Clinical Reviews in Allergy & Immunology

, Volume 45, Issue 1, pp 63–74 | Cite as

Cercarial Dermatitis, a Neglected Allergic Disease

  • Libuše Kolářová
  • Petr Horák
  • Karl Skírnisson
  • Helena Marečková
  • Michael Doenhoff


Cercarial dermatitis (swimmer's itch) is a common non-communicable water-borne disease. It is caused by penetration of the skin by larvae (cercariae) of schistosomatid flukes and develops as a maculopapular skin eruption after repeated contacts with the parasites. The number of outbreaks of the disease is increasing, and cercarial dermatitis can therefore be considered as an emerging problem. Swimmer's itch is mostly associated with larvae of the bird schistosomes of Trichobilharzia spp. Recent results have shown that mammalian infections (including man) manifest themselves as an allergic reaction which is able to trap and eliminate parasites in the skin. Studies on mammals experimentally infected by bird schistosome cercariae revealed, however, that during primary infection, parasites are able to escape from the skin to the lungs or central nervous system. This review covers basic information on detection of the infectious agents in the field and the clinical course of the disease, including other pathologies which may develop after infection by cercariae, and diagnosis of the disease.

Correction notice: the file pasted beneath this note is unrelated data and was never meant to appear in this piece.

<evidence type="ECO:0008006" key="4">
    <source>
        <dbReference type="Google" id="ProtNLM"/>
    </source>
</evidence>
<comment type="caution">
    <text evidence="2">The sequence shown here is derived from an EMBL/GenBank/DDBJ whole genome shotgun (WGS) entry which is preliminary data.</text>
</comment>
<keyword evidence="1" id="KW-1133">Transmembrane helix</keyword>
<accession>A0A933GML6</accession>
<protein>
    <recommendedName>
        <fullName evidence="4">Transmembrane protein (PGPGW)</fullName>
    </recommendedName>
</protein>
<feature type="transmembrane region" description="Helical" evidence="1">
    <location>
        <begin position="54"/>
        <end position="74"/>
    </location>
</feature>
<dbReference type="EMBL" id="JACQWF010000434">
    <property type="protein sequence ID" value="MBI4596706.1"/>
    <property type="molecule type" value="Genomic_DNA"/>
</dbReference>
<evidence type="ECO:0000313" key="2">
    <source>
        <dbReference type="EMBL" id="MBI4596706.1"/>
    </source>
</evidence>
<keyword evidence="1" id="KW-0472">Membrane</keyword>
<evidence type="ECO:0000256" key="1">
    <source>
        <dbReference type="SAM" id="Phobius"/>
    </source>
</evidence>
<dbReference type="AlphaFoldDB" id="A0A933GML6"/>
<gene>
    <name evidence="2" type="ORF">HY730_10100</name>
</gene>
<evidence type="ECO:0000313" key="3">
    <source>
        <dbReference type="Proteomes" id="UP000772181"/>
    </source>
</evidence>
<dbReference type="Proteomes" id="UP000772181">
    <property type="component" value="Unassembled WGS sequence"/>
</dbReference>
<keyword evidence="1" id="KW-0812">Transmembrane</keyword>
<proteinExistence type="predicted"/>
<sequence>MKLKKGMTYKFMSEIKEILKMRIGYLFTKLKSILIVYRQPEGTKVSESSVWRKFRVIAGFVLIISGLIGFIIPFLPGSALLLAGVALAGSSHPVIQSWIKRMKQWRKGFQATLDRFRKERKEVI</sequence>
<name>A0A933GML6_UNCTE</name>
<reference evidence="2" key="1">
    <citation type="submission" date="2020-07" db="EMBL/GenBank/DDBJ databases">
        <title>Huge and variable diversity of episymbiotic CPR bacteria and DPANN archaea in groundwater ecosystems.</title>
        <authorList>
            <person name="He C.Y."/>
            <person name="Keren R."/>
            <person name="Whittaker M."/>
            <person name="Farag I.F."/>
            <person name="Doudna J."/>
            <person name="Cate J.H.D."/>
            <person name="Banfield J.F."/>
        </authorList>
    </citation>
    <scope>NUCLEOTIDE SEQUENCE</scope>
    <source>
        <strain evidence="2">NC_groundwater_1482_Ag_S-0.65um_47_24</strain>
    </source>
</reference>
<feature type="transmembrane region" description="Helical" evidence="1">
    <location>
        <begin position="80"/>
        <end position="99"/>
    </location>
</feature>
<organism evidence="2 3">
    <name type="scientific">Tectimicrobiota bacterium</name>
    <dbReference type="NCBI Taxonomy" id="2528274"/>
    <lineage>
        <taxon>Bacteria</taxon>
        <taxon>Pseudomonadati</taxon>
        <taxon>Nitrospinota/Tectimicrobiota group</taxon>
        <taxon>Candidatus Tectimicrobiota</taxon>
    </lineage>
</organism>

Cercariae Cercarial dermatitis Schistosomes Trichobilharzia 


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© Springer Science+Business Media, LLC 2012

Authors and Affiliations

  • Libuše Kolářová
    • 1
  • Petr Horák
    • 2
  • Karl Skírnisson
    • 3
  • Helena Marečková
    • 1
  • Michael Doenhoff
    • 4
  1. 1.Institute of Immunology and Microbiology, First Faculty of MedicineCharles University in Prague and General University Hospital in PraguePrague 2Czech Republic
  2. 2.Department of Parasitology, Faculty of ScienceCharles University in PraguePrague 2Czech Republic
  3. 3.Laboratory of Parasitology, Institute for Experimental PathologyUniversity of IcelandReykjavíkIceland
  4. 4.School of BiologyUniversity of NottinghamNottinghamUK

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